Incredibly, the five ladies are having a nice lunch without Crawley House having been transformed into a bordello, and Cora even compliments the cooking, an assessment with which Isobel agrees both heartily and disbelievingly. Hee. Edith wonders if she should learn to cook, as it might come in handy one day and she's going to have to do something. Isobel asks what Edith said to the editor who offered her the job, but Edith says she hasn't given an answer and guesses that her window of opportunity has passed. Isobel pointedly recalls Matthew telling her that Lord Grantham was against it -- which isn't quite what he said but I'll still allow it -- and Cora continues to be awesome: "What difference does that make?" The Dowager Countess mildly reproves her, but Cora replies that she's not saying it out of spite. "I'm just saying that [Lord Grantham] frequently makes decisions based on values that have no relevance anymore." Emboldened, Edith asks Isobel if she thinks she should do it and when Isobel says she wouldn't countermand Lord Grantham, the Dowager Countess wonders why she even brought it up. Come on, old Lady Grantham, I know you have a fractious relationship with Isobel and are protective of your son, especially at the moment, but it still would be the height of hypocrisy for you to begrudge anyone else a little shit-stirring. And also, she's hardly alone, as Mary pipes up that she and Matthew both think Edith should do it and the virtue of Mary and Edith not getting along historically is that when one says something nice about the other, you know she means it. Lord Grantham then bursts in and, having heard the last comment about Matthew, wonders what else Matthew has decided for the family before announcing that all his women are leaving because of who prepared their meal.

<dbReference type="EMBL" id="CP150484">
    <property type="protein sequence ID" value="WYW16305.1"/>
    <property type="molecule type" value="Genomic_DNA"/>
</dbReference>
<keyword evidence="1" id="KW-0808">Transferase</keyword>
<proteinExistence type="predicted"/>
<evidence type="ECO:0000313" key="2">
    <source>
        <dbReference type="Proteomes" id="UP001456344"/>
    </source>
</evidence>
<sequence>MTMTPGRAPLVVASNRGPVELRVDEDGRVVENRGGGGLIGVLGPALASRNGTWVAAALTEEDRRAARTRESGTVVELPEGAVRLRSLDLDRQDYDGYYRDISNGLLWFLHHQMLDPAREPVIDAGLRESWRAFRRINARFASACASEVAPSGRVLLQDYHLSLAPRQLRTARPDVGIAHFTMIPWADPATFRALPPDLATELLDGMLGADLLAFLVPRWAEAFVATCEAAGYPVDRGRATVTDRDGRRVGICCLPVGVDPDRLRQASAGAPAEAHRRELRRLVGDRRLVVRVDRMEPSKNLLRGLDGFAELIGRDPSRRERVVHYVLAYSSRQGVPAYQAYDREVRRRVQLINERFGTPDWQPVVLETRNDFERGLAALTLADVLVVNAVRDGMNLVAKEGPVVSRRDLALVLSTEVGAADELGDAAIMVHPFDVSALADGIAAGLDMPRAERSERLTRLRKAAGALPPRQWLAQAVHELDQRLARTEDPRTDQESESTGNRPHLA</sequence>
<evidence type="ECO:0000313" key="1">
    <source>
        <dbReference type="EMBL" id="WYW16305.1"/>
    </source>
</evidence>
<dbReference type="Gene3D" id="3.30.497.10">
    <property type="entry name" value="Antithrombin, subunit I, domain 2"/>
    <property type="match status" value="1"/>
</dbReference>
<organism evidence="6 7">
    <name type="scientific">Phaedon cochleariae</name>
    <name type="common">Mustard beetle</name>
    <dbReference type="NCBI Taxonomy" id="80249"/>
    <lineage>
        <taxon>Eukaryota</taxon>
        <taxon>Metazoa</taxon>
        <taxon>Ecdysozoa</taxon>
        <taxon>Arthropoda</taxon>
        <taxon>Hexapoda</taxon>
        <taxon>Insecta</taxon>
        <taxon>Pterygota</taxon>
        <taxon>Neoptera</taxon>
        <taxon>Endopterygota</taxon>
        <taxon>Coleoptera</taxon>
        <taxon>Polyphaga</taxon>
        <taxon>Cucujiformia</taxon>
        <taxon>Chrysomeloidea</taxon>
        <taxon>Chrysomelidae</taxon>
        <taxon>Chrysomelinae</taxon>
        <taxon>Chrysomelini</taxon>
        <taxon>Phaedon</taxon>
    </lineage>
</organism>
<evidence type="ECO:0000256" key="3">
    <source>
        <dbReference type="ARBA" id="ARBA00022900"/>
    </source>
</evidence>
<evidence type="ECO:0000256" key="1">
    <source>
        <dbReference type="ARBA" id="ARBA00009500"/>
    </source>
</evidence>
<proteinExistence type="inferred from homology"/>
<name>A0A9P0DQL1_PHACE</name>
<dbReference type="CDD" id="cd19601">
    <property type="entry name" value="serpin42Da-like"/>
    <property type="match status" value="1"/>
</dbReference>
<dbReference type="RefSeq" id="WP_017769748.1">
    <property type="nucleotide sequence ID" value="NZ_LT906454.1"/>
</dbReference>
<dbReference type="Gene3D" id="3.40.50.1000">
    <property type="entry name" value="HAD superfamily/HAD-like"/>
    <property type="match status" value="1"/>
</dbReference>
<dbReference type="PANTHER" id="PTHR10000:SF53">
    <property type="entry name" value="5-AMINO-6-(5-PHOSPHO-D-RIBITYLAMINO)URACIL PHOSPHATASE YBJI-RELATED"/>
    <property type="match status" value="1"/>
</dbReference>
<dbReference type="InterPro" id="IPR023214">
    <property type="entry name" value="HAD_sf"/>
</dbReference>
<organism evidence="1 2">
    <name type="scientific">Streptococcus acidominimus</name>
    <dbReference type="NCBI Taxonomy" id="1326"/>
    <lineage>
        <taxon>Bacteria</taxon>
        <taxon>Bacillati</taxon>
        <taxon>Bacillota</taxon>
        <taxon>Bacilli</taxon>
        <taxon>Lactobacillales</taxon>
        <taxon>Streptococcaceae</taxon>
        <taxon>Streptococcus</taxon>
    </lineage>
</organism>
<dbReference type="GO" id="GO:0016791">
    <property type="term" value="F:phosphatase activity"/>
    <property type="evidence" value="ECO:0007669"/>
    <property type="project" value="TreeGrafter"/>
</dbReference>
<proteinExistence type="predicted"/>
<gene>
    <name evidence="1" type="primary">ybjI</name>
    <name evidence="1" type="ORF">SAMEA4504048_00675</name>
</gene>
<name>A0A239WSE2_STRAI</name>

After some preliminaries and innuendo, Isobel tells everyone that Lord Grantham is referring to Ethel's work as a prostitute, because Isobel is the only one allowed to make that announcement and regularly at that. Cora does look a bit scandalized as she turns to Isobel, but the Dowager Countess steps up to the mic: "Of course, these days servants are very hard to find." The Dowager Countess, ladies and gentlemen! She'll be here all week! Unbowed, Isobel says that Lord Grantham can't imagine the difficulties Ethel has had to overcome, but Lord Grantham barks that he doesn't care how she earns her living -- he just can't believe Isobel would expose his family to such scandal. Isobel wonders how anyone would find out, but Lord Grantham doesn't get too deep into his answer before Ethel, in uniform, enters with the dessert, whereupon the Dowager Countess whispers to Mary that she supposes Ethel has an appropriate costume for every activity. Hee. Lord Grantham once again declares that they're leaving and Ethel asks "my Lord" if it's because of her, but Cora dismissively says that it's because of Lord Grantham and they're not going anywhere. She then compliments the look of the dessert and when Ethel confesses that Mrs. Patmore gave her some help, Cora fixes Lord Grantham with a look as she replies, "I'm glad to know that Mrs. Patmore has a good heart and does not judge." Lord Grantham asks if anyone's coming, but you and I know that he doesn't have a prayer with Mary or Edith at the moment, and his disastrous play here becomes a debacle when even the Dowager Countess is like, I really want to try the dessert, but thanks! And I really do love the clever ways the show depicts the steps forward, both large and small, taken by women. Who knew a lunch served by a combination whore/shitty cook could turn into a three-generation-spanning moment of girl power?